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Bulletin of the World Health Organization

Print version ISSN 0042-9686

Abstract

KIM, Sun-Young; SALOMON, Joshua A  and  GOLDIE, Sue J. Economic evaluation of hepatitis B vaccination in low-income countries: using cost-effectiveness affordability curves. Bull World Health Organ [online]. 2007, vol.85, n.11, pp. 833-842. ISSN 0042-9686.  http://dx.doi.org/10.1590/S0042-96862007001100009.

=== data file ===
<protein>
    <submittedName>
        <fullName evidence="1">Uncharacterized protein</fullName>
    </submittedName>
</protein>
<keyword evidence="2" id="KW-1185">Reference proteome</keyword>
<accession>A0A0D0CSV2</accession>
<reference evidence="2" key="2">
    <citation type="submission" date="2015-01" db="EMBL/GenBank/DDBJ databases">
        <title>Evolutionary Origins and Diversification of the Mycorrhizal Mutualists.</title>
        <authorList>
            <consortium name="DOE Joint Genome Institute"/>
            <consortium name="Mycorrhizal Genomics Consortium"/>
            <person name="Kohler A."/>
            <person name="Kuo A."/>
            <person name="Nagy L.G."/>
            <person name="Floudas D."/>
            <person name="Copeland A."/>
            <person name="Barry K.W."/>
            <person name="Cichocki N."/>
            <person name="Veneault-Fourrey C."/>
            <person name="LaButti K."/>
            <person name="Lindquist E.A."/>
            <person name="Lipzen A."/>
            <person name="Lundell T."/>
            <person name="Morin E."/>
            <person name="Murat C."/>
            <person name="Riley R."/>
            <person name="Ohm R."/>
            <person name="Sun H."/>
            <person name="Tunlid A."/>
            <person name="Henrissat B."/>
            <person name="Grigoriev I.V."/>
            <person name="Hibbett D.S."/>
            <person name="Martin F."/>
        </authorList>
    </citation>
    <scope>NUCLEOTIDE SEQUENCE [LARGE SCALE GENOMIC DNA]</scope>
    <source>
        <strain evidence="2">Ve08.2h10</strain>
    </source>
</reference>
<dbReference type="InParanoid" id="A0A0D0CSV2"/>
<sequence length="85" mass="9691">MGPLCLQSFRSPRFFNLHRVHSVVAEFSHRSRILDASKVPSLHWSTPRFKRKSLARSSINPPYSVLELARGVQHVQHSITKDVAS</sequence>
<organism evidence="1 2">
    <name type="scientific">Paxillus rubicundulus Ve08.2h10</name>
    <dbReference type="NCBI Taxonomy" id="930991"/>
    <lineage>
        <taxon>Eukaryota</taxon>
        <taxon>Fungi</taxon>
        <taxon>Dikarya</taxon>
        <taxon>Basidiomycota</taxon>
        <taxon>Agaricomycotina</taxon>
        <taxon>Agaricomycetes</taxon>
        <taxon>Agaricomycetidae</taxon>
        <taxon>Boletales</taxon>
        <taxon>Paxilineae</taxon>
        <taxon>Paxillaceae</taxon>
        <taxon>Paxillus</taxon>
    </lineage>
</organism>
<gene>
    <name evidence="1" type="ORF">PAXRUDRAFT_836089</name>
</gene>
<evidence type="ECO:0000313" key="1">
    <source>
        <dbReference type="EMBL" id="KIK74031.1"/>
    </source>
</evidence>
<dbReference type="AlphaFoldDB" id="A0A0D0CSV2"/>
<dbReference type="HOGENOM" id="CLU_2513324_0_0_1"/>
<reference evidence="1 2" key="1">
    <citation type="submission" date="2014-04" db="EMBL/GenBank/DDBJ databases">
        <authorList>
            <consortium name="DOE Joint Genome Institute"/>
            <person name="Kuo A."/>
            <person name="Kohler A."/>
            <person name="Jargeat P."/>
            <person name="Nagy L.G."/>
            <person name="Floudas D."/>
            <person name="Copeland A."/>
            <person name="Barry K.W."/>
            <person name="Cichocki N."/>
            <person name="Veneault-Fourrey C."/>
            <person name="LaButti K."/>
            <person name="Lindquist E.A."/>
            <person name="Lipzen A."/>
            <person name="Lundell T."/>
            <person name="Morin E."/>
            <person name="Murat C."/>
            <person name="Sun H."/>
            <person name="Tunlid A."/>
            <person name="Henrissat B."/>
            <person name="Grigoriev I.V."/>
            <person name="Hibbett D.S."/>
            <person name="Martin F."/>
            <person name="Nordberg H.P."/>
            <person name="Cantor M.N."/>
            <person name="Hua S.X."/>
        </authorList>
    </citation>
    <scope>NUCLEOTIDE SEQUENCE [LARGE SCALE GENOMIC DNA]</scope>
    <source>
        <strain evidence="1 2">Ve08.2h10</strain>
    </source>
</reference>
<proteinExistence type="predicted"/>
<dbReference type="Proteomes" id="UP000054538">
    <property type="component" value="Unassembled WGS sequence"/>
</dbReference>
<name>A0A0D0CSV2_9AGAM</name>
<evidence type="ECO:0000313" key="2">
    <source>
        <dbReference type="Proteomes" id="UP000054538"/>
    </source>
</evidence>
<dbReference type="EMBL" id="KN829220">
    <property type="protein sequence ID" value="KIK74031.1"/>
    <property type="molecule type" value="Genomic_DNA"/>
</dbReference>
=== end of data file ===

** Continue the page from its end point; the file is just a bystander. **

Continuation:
OBJECTIVE: We sought to describe a method that explicitly considers both a health-care programme’s cost-effectiveness and its affordability. For illustration, we apply the method to the programme to vaccinate infants against hepatitis B in the Gambia. METHODS: We synthesized selected data and developed a computer-based model from the societal and payer perspectives to evaluate the cost-effectiveness of routine infant vaccination against hepatitis B in the Gambia compared with no vaccination. The primary outcome measure was cost per averted disability-adjusted life year (DALY), which was expressed in 2002 US dollars. We used Monte Carlo methods for uncertainty analysis to examine the affordability of the programme from the payer’s perspective, and we derived an affordability curve and cost-effectiveness affordability curves for the programme. FINDINGS: In the Gambia, vaccinating infants against hepatitis B is highly cost-effective. Compared with offering no intervention, the vaccination programme would cost US$ 28 per DALY averted from the societal perspective or US$ 47 per DALY averted from the payer’s perspective. The programme also has the potential to be affordable, starting at a relatively low budget of US$ 160 000 per year. Combining the two dimensions of the outcome measure, the probability that vaccinating infants would be both cost-effective and affordable is 40% at an annual programme budget of US$ 182 000 (the estimated total programme cost from the payer’s perspective), given a threshold cost-effectiveness value of US$ 47 per DALY averted. CONCLUSION: In the face of uncertainties about both the health and economic consequences of a vaccine programme, as well as the availability and magnitude of resources needed to fund the programme, cost-effectiveness affordability curves can provide information to decision-makers about the probability that a programme will be both cost-effective and affordable: these are distinct but equally relevant considerations in resource-poor settings.

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